Australian politicians and business leaders have very suddenly become interested in mental health. It’s not the kind of interest we’re accustomed to—hollow weasel words, patronising gestures like RUOK day or bosses badgering workers to “take responsibility” for their wellbeing by doing mindfulness and yoga in personal time they don’t have. Instead, it comes with a clear action plan: “live with covid”.
According to this plan, re-opening the economy and ending lockdowns must happen for the sake of our mental health. Never mind the mental health impacts of the deaths that will result, or the mental and physical trauma that will be inflicted on health workers in grossly under-resourced hospitals. And never mind the impact of potentially life-long disabilities associated with long-covid, or the effect on unvaccinated children who, returning to school, risk contracting the virus and spreading it to vulnerable relatives.
The deep cynicism and shameless hypocrisy of federal and state politicians and business leaders pretending to care about the mental health of workers is sickening. The state of the public mental health system, which they are responsible for, has been in crisis for more than a decade. Workers, students and the poor who come into contact with it know the system is struggling to cope. This criminal lack of support has never worried the anti-lockdown hand-wringers before.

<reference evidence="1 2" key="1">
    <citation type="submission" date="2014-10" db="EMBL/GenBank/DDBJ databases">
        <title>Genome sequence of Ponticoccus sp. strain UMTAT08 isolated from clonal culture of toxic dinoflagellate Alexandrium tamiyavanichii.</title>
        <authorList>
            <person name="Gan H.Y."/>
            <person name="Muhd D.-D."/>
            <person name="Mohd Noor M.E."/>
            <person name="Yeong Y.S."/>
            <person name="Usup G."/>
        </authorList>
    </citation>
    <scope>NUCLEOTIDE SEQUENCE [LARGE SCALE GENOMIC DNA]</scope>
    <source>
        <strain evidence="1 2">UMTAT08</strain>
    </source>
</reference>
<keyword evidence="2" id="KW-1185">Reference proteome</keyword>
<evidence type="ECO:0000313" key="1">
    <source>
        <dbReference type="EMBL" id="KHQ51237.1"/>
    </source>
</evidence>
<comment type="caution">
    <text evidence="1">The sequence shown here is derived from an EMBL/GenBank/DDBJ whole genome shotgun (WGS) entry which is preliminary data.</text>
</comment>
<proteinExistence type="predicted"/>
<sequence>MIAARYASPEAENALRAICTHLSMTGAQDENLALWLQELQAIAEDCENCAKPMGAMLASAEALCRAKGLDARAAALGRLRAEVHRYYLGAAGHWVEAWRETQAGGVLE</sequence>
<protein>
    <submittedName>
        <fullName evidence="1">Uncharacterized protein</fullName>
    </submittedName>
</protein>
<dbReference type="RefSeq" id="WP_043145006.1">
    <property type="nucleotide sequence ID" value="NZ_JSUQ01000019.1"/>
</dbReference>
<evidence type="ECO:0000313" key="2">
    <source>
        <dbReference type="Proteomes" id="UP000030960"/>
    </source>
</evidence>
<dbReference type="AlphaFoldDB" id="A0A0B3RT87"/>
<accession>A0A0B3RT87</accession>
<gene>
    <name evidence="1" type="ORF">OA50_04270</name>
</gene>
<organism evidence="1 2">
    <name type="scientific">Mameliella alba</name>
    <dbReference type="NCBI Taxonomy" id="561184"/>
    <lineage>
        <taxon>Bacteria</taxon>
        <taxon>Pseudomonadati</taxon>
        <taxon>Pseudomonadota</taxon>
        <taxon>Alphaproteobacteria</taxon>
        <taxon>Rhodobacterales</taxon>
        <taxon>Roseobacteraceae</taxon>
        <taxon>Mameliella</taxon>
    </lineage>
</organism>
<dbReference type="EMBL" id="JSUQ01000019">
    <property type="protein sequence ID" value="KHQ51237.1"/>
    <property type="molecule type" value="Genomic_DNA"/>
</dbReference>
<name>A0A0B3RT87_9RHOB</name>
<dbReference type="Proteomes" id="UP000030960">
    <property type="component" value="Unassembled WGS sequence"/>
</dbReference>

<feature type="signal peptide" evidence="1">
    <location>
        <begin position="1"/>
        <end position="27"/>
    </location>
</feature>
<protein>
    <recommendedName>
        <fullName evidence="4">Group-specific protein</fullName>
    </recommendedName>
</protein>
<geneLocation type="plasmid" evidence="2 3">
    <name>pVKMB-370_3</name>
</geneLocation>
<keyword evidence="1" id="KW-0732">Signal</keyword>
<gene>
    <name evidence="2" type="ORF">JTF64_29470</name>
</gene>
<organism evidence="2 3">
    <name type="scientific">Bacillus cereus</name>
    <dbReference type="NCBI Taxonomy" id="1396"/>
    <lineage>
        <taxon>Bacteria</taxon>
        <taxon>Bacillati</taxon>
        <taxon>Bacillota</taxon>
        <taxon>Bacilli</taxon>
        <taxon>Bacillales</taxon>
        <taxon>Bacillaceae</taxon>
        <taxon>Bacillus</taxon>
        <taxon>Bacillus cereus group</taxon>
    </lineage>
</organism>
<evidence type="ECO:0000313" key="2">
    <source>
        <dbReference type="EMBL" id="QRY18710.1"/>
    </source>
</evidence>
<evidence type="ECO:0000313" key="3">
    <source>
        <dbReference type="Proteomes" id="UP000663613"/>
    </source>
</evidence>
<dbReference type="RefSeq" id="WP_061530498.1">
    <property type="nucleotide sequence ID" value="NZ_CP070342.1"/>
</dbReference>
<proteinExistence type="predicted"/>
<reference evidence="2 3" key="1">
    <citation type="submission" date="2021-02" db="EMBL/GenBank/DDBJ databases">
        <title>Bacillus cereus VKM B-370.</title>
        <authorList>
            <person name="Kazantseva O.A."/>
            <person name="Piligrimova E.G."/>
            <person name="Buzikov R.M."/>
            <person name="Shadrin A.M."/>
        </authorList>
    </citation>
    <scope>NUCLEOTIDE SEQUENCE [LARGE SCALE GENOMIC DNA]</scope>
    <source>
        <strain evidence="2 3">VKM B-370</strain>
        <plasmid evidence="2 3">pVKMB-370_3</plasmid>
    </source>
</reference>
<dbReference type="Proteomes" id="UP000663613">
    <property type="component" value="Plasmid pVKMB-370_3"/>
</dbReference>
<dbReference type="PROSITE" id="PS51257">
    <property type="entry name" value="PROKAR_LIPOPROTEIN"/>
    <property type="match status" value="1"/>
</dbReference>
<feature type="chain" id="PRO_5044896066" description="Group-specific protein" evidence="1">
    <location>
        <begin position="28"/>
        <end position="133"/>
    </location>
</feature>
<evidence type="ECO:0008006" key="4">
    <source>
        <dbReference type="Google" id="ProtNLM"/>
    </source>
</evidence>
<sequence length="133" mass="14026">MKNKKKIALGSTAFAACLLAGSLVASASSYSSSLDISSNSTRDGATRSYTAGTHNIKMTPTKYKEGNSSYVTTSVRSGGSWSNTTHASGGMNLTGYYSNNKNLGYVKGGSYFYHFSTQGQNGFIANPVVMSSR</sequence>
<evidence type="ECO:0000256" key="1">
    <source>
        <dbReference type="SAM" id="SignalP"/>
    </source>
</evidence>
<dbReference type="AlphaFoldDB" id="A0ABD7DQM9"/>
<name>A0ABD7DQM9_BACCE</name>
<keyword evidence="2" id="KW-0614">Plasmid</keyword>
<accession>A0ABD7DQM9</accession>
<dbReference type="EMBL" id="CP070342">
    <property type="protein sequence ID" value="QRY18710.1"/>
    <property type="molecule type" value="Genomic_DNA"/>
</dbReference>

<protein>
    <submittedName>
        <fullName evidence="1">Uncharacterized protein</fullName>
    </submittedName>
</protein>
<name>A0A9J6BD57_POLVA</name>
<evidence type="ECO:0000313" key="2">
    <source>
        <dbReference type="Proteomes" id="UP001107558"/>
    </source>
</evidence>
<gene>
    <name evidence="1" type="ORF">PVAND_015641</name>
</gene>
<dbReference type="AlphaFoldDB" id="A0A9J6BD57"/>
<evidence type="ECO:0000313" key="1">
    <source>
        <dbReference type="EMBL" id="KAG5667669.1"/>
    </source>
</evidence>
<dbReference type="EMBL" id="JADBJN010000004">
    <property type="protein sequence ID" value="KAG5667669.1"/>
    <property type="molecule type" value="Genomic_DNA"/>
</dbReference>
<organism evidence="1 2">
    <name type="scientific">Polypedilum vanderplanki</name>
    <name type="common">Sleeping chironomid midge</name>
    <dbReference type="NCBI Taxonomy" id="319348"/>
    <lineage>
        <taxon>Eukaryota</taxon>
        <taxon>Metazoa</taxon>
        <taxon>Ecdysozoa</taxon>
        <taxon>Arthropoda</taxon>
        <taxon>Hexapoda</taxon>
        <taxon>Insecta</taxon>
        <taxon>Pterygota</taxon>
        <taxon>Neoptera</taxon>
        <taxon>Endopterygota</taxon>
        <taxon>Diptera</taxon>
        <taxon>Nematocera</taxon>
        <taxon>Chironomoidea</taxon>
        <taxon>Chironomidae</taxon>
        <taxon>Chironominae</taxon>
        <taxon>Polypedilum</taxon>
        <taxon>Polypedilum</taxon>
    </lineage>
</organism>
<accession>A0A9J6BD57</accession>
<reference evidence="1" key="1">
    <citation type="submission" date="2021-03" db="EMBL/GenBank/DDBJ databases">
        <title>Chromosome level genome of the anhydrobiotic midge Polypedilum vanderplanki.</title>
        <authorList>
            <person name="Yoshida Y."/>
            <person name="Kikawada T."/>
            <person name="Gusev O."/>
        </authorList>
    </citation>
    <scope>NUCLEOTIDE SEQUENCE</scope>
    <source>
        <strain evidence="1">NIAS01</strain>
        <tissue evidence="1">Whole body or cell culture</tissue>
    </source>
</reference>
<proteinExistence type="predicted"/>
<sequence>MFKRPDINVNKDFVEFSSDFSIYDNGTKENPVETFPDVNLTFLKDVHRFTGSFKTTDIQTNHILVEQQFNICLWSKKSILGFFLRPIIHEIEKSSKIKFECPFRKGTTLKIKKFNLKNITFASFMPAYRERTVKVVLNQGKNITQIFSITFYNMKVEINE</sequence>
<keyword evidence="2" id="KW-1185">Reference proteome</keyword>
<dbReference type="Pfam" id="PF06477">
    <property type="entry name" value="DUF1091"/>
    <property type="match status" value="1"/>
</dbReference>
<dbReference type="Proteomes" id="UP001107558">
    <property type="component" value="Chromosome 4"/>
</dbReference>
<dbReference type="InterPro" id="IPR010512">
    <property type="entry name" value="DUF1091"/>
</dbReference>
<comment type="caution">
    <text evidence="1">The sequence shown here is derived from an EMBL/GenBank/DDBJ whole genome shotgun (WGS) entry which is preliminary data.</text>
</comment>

I am a mental health professional on the frontlines, and have been for 24 years. Everyday my colleagues and I contend with the appalling state of public mental health “care” in Australia. The problems are not just a product of the pandemic. Patrick McGorry, Professor of Youth Mental Health at Melbourne University, recently described how the mental health sector “was already woefully unable to meet the level of need for care even prior to the pandemic”.
Ask any mental health worker what that looks like and they’ll tell you: there are no hospital beds for people who have tried kill or harm themselves, prisons are filled with young men with serious health and substance use problems, Indigenous youth who need help can’t access it, and parents with severe burnout trying to look after kids with complex and life-threatening illnesses can’t get the care they and their children need.
Frequently in mental health emergencies, there is just no help available at all. Speaking to the ABC in August, Professor McGorry detailed how he had spent the previous weekend trying to find a bed for a young woman in Victoria at high risk, but was not able to find one. He is the executive director of the Orygen Youth Health service and a former Australian of the Year. If he can’t find a bed for a critically unwell and at-risk young person, who can?
Ask any one of the thousands of mental health workers, nurses, paramedics and other health workers about their experience and they will tell you heartbreaking stories of people who cannot get the help they need, both now and before the pandemic.